One Day in Valetta
Updated: Jan 27
The last two weeks, I had talked about the faraway beaches of eastern Asia, but now it is time to return to a slightly more domestic destination. I say somewhat because even though our picturesque port of call is located in the Mediterranean Sea, it is probably not on many German tourists' radar. And that is unrightfully so because where we are visiting today has everything on offer.
It is an island as diverse as one can be, with beaches and cliffs a rich landscape a favourable climate, and its towns being drenched in history to such a degree that it seems to seep out of every façade, every crack in the sidewalk. Still, quite a many destinations would fit into that description, so to narrow it down further let me reveal that we are talking about the southernmost member state of the European Union. We are talking about the port of Valetta on the island of Malta.
The approach was a spectacular one already, entering the Grand Harbour bay, the golden morning light painting soft shadows and bright dashes on the sandstone-yellow old town. Like a giant monolith, it rose at the port side of our AIDAprima, slowly backing up into the basin and towards the pier. Passing the outer breakwater, the forts of St Elmo and Ricasoli, we made for our dock, directly below the Upper Barrakka Gardens. It took some time to bring our massive ship alongside the small pier, but once it was completed, we were able to step out and feel some land under our feet, for the first time after the four-day-long Suze Canal transit.
We finished our unloading operation quite quickly and immediately grabbed some bikes to go on a short exploration round. For me personally, it had been a year since my last call to Valetta, for many others in my team it was the first contact they had with the island. Time would not permit us to follow the entire track and instead focused on a small section of the path winding its way through the old town of Valetta. With its stairs, one-way streets, and steep hills, the ancient city is quite a challenge to navigate. Our exploration round took us barely an hour and ended at the Upper Barrakka Gardens, from where we could take a marvellous picture of our own ship in the morning light. From there it was a short downhill, through some narrow streets until we had reached back to our vessel. There, our guests already waited for us, with some other members of our team conducting the pre-tour safety briefing, just as we arrived.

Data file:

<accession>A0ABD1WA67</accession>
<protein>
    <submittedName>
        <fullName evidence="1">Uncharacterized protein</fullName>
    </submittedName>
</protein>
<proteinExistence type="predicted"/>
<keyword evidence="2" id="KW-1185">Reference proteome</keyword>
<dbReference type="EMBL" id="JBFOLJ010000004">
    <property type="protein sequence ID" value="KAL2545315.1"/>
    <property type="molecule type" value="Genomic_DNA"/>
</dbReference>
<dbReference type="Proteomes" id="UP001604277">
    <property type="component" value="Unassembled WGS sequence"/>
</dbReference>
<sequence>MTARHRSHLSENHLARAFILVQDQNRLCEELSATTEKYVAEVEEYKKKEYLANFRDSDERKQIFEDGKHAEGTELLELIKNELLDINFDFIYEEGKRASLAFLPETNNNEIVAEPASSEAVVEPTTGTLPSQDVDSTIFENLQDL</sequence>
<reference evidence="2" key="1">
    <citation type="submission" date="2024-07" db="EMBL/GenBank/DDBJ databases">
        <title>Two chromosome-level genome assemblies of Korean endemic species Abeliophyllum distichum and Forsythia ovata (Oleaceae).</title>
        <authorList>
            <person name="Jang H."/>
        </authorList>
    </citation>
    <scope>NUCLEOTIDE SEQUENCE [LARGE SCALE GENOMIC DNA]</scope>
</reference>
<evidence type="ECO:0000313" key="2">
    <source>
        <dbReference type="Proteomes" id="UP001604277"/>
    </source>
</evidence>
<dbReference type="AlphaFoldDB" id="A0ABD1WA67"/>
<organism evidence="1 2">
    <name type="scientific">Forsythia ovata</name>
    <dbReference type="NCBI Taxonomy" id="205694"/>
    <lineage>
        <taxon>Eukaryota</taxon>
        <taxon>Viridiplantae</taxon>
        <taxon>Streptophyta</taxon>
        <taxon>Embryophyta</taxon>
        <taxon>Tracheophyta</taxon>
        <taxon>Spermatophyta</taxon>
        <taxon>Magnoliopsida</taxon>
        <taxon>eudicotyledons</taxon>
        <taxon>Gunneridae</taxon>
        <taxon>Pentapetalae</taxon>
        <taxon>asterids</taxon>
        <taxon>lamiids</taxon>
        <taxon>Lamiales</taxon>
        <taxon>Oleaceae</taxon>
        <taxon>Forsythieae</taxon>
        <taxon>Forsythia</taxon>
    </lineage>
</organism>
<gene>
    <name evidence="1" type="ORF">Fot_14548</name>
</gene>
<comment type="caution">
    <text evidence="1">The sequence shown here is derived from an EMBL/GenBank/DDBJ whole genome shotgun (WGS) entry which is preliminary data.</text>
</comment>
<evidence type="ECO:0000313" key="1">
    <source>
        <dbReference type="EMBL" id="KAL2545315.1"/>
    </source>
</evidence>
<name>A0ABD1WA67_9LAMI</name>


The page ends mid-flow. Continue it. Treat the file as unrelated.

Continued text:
This meant that we could directly gather our groups and started our exploration of the island without any other breaks. I was guiding a group with e-bikes that day, and those were very necessary as we had quite a way to go in terms of uphill sections. But for starters, we first followed along the coast, until we reached an overpass over the highway. From here on, we passed the Royal Malta Golf Club, one of the first places where the British influence over the island can be felt undeniably strong in the clubhouse's design. Past the golf club, our uphill climb started, through light forests and pastures, past the airport and the first genuinely ancient island towns.
The further we got away from Valetta, the more country-like the scenery became, our road now being bordered by limestone walls. Those walls are one of Malta's typical sights, being likely used since thousands of years to fence of areas. They are built from limestone boulders, stacked loosely upon each other. These walls have been torn down, relocated, and rebuild countless times during the passing of the years and in a way, they are an excellent metaphor for the island itself. It is quite surprising, just how much historically significant events can happen on a singular island in the middle of the Mediterranean Sea. Still, precisely this is one of the big draws of Malta. And riding over the island, through its tiny villages with their ginormous churches you can never really shake that feeling of being someplace significant.